Saddled with huge expectations for the U.S. Olympic Trials — perhaps as large as those for a couple of guys named Phelps and Lochte — Franklin handled them with fast times and impressive poise at the CenturyLink Center.
Two first-place finishes. Two seconds. And the right to swim seven total events at the Summer Olympics in London.
That's right — seven.
“She really just cemented that she's a true gamer,” said Todd Schmitz, her coach with the Colorado Stars. “I was very impressed at how she was able to just keep rolling.”
The roll was complete Sunday night after Franklin, 17, won the 200-meter backstroke in 2:06.12, about a second off her American record. She added that to her first in the 100 backstroke and runner-up finishes in the 100 and 200 freestyles.
After her final medal ceremony in Omaha, she thanked a crowd of 12,406 for all of its help and said she looked forward to going home to cuddle her dog and spend time with her parents and friends before joining Team USA in Knoxville, Tenn.
“The whole week, I think, went really, really well,” Franklin said. “It's gone just as well as Todd and I could have ever asked for. I think we're both truly thrilled. I can't believe I have seven events. It's so overwhelming, but so exciting at the same time.”
No American woman has swam more than six events at a Summer Games. That was first done by Shirley Babashoff in 1976 and then by Katie Hoff and Natalie Coughlin in 2008.
Franklin will get to seven with her four individuals and expected legs with the 400 medley, 400 free and 800 free relay units.
“We had a plan going into it, and so everybody is pretty excited that the plan went accordingly,” Schmitz said.
Franklin turned a good start in the 200 backstroke into an uneventful finish. She was fastest in each of the first three 50s, and the only real drama was Elizabeth Beisel (2:07.58) and Elizabeth Pelton (2:08.06) fighting for second.
Beisel already had qualified for the U.S. team by winning the 400 IM last Monday night. She also has an idea what Franklin will be walking into in London, having made the 2008 Olympic team as a 15-year-old.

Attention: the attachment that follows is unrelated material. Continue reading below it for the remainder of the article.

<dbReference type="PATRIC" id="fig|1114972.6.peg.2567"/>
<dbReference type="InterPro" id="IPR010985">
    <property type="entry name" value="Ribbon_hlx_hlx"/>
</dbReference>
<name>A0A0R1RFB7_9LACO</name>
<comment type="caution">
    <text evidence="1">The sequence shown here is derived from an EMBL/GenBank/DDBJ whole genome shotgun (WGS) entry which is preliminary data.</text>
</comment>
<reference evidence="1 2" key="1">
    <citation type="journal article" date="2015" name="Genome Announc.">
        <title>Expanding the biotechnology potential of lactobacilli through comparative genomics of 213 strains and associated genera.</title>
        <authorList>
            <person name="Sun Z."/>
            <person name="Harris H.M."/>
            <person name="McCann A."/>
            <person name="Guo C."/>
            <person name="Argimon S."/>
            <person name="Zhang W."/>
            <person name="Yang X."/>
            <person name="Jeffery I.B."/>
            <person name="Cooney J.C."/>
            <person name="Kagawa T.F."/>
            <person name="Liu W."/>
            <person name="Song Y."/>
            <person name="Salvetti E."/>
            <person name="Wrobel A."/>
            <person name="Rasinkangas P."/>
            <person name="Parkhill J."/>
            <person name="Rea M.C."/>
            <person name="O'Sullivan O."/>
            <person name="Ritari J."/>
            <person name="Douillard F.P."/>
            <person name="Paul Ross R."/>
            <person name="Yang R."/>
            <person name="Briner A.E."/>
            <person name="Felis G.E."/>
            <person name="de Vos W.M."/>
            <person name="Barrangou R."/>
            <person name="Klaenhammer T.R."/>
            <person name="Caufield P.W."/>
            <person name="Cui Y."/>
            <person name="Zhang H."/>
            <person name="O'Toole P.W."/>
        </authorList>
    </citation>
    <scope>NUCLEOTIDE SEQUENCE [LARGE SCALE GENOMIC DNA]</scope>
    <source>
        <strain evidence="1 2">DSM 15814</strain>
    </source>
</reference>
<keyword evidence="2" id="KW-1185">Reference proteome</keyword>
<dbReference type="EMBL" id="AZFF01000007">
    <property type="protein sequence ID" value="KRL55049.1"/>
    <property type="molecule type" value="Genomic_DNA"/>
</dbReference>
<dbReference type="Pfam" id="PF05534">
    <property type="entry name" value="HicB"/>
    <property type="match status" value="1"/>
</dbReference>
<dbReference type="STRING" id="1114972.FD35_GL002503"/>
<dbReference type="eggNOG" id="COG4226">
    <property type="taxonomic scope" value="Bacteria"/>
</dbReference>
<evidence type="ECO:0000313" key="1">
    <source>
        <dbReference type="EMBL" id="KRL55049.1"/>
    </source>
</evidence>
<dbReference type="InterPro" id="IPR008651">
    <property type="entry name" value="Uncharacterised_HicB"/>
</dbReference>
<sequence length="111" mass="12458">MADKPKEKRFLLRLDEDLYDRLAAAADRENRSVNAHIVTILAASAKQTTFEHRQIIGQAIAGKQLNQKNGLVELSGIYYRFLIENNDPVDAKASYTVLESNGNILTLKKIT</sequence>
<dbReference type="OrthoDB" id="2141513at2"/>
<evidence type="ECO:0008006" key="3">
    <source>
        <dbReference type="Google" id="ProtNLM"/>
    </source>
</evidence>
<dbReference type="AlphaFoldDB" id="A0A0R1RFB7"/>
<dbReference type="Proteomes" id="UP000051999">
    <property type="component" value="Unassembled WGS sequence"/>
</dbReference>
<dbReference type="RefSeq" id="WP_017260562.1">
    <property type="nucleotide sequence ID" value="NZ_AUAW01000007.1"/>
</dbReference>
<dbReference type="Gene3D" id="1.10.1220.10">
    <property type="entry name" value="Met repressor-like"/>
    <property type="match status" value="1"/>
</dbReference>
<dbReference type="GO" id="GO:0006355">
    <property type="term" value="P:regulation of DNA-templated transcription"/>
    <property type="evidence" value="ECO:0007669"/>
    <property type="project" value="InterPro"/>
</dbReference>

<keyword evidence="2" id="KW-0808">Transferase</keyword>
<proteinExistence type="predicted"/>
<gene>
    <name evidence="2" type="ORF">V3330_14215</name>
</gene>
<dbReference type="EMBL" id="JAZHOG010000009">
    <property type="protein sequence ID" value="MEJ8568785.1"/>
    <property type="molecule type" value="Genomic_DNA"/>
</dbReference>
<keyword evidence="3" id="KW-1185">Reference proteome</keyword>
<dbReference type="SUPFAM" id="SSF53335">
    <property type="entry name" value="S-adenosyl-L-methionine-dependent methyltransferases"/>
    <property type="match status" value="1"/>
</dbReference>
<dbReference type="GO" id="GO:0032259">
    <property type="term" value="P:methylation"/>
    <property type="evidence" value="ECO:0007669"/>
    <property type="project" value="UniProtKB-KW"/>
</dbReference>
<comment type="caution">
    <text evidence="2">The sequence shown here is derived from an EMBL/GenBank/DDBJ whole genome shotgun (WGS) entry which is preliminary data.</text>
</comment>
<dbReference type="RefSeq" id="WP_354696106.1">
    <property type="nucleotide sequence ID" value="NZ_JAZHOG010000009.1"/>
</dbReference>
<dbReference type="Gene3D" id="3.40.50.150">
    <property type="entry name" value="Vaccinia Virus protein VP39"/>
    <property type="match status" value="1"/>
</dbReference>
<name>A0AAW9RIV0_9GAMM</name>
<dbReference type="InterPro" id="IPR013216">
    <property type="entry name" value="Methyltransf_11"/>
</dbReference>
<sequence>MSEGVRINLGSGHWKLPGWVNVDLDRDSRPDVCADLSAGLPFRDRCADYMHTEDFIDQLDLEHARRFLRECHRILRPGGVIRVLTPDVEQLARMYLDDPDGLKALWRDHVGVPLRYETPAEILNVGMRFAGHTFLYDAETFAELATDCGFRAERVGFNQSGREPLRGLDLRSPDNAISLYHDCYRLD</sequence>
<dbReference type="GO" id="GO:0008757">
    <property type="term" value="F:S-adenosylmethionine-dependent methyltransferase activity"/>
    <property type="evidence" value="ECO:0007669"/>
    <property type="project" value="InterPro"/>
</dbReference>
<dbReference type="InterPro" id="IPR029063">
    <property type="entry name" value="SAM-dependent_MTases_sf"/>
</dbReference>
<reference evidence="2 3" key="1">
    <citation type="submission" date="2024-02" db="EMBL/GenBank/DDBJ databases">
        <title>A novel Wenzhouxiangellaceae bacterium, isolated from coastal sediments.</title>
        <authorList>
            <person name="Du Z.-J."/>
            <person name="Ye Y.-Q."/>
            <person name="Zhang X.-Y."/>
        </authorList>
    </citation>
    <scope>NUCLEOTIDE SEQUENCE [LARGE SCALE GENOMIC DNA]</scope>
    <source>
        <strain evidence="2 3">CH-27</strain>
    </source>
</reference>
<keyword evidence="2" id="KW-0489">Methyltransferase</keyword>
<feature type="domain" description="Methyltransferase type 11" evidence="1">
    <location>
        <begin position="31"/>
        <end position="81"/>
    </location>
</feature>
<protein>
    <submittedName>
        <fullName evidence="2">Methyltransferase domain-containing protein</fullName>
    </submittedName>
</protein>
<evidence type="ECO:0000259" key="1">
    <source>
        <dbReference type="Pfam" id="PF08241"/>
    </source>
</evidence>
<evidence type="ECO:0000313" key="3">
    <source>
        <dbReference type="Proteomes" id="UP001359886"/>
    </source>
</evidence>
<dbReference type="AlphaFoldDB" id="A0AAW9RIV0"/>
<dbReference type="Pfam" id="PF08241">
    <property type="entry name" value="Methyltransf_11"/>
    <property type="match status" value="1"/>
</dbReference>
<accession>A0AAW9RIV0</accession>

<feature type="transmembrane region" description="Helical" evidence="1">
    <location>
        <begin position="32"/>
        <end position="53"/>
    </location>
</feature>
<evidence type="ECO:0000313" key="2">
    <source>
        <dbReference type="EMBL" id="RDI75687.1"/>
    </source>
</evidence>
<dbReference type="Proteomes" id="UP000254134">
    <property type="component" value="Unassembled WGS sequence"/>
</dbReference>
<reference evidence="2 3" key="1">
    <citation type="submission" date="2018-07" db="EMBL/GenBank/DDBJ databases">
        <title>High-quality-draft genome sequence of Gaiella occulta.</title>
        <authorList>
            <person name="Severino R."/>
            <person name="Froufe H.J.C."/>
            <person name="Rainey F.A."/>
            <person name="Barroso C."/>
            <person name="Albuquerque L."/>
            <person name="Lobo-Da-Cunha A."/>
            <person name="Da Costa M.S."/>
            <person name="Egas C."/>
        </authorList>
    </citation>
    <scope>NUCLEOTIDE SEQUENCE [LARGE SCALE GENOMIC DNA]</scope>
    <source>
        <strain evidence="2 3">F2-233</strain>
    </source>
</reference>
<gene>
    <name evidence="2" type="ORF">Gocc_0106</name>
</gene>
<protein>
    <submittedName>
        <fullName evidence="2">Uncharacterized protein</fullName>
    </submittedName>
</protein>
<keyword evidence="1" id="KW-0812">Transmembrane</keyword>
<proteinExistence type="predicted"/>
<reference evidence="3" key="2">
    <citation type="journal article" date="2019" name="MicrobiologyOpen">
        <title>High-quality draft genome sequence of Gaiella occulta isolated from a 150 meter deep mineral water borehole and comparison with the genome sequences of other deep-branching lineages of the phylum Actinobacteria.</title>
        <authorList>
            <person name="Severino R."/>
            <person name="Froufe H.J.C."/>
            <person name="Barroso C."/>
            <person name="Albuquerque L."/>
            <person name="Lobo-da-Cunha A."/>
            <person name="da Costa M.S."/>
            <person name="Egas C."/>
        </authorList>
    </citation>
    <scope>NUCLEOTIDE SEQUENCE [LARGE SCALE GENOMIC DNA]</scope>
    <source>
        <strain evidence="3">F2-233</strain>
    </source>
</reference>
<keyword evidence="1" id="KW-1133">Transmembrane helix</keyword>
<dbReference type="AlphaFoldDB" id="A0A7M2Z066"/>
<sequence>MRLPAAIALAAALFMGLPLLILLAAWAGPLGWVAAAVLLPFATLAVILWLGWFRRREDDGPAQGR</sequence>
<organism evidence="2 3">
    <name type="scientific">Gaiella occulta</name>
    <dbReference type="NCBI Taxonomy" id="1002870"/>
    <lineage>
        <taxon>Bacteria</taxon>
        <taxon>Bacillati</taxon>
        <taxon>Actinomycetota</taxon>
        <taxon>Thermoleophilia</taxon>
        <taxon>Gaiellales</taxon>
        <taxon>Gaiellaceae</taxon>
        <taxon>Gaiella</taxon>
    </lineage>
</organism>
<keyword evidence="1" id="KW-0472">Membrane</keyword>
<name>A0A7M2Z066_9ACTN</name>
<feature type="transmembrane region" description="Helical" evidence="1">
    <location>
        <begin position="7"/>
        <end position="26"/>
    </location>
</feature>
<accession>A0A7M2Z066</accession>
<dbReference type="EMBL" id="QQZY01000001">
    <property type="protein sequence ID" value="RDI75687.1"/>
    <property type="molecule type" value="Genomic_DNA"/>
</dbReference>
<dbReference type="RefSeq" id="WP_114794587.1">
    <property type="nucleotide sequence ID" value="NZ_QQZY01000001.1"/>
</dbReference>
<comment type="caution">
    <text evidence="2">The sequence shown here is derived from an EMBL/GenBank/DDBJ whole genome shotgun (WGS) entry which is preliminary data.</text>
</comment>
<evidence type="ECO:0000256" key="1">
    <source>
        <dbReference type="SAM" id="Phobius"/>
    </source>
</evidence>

But Beisel never faced near the pressure or media demands at the 2008 U.S. Trials that Franklin was dealing with here in 2012, which all started after the 2011 World Championships.
“She's been doing amazing, especially after last summer,” Beisel said. “She handles the media so well. I can see it's a lot of pressure on her, but she handles it like she's 25 and she's been doing this for years.”
Franklin actually admitted to being “flustered all week.” She called it an emotional roller coaster. Her and Schmitz had to sneak out to Starbucks the other day just because they realized that she'd been outside about one time since they arrived in Omaha.
But Schmitz said they knew that it wasn't going to be easy.
“I'll tell you what, this is by far the most stressful environment I've ever been in as a coach and she's ever been in as a swimmer,” Schmitz said. “I'll guarantee you the Olympics will not be this stressful. Here you're not guaranteed anything.”
And that included Sunday, when Franklin easily could have stumbled in the 200 backstroke and still considered this a successful trip.
But there would be no setback in an event that Franklin has held the American mark since her 2:05.10 at the 2011 World Championships.
“It felt great,” Franklin said. “I felt really strong. It always hurts so bad at the end, but if it doesn't, then you're not doing it right.”
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